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Wildfire Season Is Here: How to best protect Your Home and Community Thumbnail

Wildfire Season Is Here: How to best protect Your Home and Community

Whether it be the rise of global temperatures, negligent human activity, or arson, wildfires have become increasingly prevalent and destructive.  Wildfires pose a real danger not only to rural areas but to urban & suburban communities as well.  As wildfire seasons grow longer and more intense, it is essential for us to proactively prepare and minimize our potential risks.  Today, I’d like to explore practical steps you can take to help prepare for wildfire season, protect your home, and keep those you love safe.

1.    Keep Track of Current Conditions

One of the first steps in wildfire preparedness is to stay informed about local conditions. 

  •  Sign up for emergency alerts and notifications from local authorities and stay updated on weather forecasts.  Thanks to today’s technology and social media platforms, it is easier than ever to track the movement of wildfires to help you stay informed.
  •  Use Google Maps.  Wildfires can be tracked by using Google Maps app on our phone. There are many layers you can add, including wildfires. With this filter, you can see all the wildfires in your area and how big they are. To access this layer, click on the button on the top right of the map below the search bar, which has a diamond logo layered over another diamond.
  • Familiarize yourself with evacuation routes and emergency shelters in your area. 

Awareness and early warning are critical and can make the difference to how you are impacted by a wildfire.

2.    Create a Defensible Space

Creating a defensible space around your home is a crucial element in protecting it from approaching wildfires. 

  • Clear vegetation and debris at least 30 feet from your house, removing dead plants, dry leaves, and other flammable materials. 
  • Trim tree branches within 10 feet of chimneys and roofs to reduce the risk of embers igniting your home. 
  • Regularly maintain your gutters, removing leaves and debris that could become fuel for a fire. 
  • Replace flammable materials such as wood shingles or siding with fire-resistant alternatives like metal or cement.  

If you cannot do these things yourself (especially roofing material), hire local help or contact your local government office for assistance.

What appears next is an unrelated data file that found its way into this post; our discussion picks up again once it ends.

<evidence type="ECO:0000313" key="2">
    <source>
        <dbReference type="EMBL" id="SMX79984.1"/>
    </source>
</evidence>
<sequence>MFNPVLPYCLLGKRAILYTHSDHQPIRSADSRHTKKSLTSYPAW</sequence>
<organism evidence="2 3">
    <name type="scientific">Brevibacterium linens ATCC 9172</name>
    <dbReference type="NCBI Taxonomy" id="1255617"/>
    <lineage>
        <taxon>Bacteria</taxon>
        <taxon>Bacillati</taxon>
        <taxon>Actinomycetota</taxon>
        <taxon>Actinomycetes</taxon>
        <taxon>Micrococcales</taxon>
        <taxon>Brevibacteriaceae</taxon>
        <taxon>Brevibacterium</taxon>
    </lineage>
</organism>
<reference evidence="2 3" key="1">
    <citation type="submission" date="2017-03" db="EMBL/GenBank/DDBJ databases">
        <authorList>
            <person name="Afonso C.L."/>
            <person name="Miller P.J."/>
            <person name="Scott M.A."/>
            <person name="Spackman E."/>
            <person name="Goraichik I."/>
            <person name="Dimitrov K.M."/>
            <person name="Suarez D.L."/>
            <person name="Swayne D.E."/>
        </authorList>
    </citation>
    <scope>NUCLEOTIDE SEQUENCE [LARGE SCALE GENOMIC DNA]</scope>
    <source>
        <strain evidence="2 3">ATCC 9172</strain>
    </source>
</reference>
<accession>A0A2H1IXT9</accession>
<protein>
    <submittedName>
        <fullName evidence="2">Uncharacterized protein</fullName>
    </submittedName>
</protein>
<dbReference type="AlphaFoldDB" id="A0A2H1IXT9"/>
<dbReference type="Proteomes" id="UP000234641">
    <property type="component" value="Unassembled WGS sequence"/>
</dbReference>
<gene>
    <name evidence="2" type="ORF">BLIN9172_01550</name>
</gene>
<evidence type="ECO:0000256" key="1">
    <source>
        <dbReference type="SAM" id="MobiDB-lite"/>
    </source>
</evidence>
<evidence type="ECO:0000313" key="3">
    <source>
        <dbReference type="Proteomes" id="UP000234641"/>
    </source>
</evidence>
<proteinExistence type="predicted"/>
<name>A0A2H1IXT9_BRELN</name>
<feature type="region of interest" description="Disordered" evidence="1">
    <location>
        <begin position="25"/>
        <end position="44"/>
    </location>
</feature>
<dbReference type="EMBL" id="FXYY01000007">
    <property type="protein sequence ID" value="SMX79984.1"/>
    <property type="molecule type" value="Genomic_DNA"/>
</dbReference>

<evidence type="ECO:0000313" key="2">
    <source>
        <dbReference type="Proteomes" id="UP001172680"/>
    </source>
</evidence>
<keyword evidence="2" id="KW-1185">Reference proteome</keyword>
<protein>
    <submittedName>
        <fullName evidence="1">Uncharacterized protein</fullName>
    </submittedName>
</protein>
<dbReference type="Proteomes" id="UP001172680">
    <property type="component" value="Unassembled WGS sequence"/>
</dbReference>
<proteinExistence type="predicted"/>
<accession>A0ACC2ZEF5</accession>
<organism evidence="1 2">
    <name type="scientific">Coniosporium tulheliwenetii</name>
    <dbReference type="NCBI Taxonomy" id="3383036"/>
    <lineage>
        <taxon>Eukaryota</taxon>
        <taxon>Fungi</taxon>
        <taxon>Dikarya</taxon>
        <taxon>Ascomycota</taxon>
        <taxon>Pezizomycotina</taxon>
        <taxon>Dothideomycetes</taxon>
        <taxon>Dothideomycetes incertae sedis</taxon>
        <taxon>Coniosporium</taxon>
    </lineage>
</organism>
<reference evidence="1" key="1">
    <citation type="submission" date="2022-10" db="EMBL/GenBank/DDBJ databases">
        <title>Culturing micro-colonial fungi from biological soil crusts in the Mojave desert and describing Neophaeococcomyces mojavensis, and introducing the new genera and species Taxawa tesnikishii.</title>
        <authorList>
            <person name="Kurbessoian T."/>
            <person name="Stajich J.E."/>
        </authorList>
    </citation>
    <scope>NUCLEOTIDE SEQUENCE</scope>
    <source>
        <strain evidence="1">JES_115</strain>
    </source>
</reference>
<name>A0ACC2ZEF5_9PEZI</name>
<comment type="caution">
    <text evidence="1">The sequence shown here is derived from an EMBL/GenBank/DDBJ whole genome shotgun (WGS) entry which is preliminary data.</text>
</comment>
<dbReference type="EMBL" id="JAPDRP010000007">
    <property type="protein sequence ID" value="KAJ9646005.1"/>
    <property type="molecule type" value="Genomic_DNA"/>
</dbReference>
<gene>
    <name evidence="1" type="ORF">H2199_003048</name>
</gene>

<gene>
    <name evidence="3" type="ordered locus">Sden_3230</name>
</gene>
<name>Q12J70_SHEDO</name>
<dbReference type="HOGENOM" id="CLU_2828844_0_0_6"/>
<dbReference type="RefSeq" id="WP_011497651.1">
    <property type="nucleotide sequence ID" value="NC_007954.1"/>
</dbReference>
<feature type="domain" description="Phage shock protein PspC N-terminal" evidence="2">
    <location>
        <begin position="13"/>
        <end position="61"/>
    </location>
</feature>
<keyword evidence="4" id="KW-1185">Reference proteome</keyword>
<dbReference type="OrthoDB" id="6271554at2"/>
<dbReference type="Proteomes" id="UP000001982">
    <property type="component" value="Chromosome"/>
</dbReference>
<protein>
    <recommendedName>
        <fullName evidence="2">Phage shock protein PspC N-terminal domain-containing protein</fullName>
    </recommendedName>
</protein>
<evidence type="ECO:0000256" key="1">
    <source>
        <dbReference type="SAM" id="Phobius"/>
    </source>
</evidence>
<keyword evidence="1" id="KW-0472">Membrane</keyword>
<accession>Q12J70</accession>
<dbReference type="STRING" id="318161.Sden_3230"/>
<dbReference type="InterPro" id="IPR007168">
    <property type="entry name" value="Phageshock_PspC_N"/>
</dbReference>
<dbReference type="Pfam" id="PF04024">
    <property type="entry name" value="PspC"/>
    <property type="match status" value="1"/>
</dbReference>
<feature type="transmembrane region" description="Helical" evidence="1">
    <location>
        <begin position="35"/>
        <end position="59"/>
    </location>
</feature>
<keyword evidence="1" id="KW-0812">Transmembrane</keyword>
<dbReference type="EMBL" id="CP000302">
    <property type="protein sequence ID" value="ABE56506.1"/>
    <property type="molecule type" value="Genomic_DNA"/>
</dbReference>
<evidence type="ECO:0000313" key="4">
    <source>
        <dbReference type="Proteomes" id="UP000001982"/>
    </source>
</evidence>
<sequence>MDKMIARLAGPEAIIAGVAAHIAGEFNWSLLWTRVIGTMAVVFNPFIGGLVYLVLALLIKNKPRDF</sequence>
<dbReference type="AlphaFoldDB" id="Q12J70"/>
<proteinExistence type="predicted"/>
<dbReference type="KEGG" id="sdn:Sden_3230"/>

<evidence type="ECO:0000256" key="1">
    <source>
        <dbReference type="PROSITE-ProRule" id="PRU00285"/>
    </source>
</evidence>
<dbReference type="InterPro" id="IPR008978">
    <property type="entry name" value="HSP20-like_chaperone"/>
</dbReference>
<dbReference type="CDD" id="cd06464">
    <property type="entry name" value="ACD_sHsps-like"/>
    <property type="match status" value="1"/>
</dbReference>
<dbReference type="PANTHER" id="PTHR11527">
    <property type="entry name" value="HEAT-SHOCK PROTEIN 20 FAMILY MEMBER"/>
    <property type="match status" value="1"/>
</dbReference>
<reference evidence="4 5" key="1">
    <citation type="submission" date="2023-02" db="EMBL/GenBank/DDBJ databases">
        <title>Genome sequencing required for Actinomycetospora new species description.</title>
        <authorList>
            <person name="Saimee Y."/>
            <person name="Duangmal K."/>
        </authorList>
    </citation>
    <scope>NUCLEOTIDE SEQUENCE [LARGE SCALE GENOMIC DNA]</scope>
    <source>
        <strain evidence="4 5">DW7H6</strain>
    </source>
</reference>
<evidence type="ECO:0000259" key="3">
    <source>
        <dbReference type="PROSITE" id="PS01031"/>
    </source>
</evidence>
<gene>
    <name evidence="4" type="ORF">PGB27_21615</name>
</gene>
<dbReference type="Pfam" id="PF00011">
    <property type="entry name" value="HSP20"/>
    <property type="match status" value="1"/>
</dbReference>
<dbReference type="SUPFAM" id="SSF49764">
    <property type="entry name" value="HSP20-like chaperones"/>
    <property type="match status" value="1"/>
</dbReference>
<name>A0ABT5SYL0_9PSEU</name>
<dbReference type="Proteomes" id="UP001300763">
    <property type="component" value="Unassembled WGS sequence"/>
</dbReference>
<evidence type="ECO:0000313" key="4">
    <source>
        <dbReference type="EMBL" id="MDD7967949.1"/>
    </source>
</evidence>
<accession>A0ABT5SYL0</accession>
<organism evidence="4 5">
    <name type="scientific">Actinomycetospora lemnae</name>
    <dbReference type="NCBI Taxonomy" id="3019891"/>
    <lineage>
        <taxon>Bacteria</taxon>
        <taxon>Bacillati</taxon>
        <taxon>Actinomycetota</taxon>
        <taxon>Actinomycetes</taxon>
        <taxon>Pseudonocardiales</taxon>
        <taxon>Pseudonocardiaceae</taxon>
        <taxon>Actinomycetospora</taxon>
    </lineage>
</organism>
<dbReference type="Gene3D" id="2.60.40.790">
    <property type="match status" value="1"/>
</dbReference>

3.    Develop an Emergency Plan

Prepare an emergency plan for your household to ensure everyone knows what to do in the event of a wildfire. 

  • Establish evacuation routes and designate meeting points outside your neighborhood. 
  • Assign responsibilities to each family member, such as gathering essential documents, packing emergency kits, or securing pets. 
  • Practice fire drills regularly to reinforce the plan and make adjustments if needed. 
  • Consider vulnerable family members, such as children, the elderly, or individuals with mobility issues, and ensure their needs are accounted for in the plan.

4.    Prepare an Emergency Supply Kit

Prepare an emergency kit containing essential supplies that can sustain your family for at least three days. Your kit will vary depending on your needs, but here are some general things that Cal Fire suggests you include:

  • Face masks or coverings (respiratory masks, such as N95 and KN95 masks, provide the best protection from the small particles in wildfire smoke)
  • Three-day supply of nonperishable food and three gallons of water per person
  • Map marked with at least two evacuation routes
  • Prescription drugs or special medications
  • Change of clothing
  • Extra eyeglasses or contact lenses
  • Extra set of car keys, credit cards, cash, or traveler’s checks
  • First aid kit
  • Flashlight
  • Battery-powered radio and extra batteries
  • Sanitary supplies
  • Copies of important documents (birth certificates, passports, etc.)
  • Pet food and water

5.    Additional Safeguards

These additional tips can further protect your home against wildfires:

  • Install fire-resistant shutters or coverings for windows to protect them from radiant heat. 
  • Purchase fire proof safe where you can store important documents, records, photographs, and other mementos.
  •  Ensure your address is clearly visible from the road, aiding emergency responders. 
  • Keep flammable materials like firewood or propane tanks at least 30 feet from your home. 
  • Regularly maintain your property by removing dead vegetation and regularly watering plants. 
  • Install spark arrestors on chimneys to prevent embers from igniting your roof.

Our climate is becoming increasingly hotter and dryer and we can no longer ignore the possibility that we will be impacted by wildfires.  It is no longer a matter of if but when.  However, by staying informed, creating a defensible space, developing an emergency plan, assembling an emergency kit, and safeguarding your home, you can reduce the risks associated with wildfires and protect yourself, your loved ones, and property. 


This content is developed from sources believed to be providing accurate information, and provided by Attune Financial Planning. It may not be used for the purpose of avoiding any federal tax penalties. Please consult legal or tax professionals for specific information regarding your individual situation. The opinions expressed and material provided are for general information only.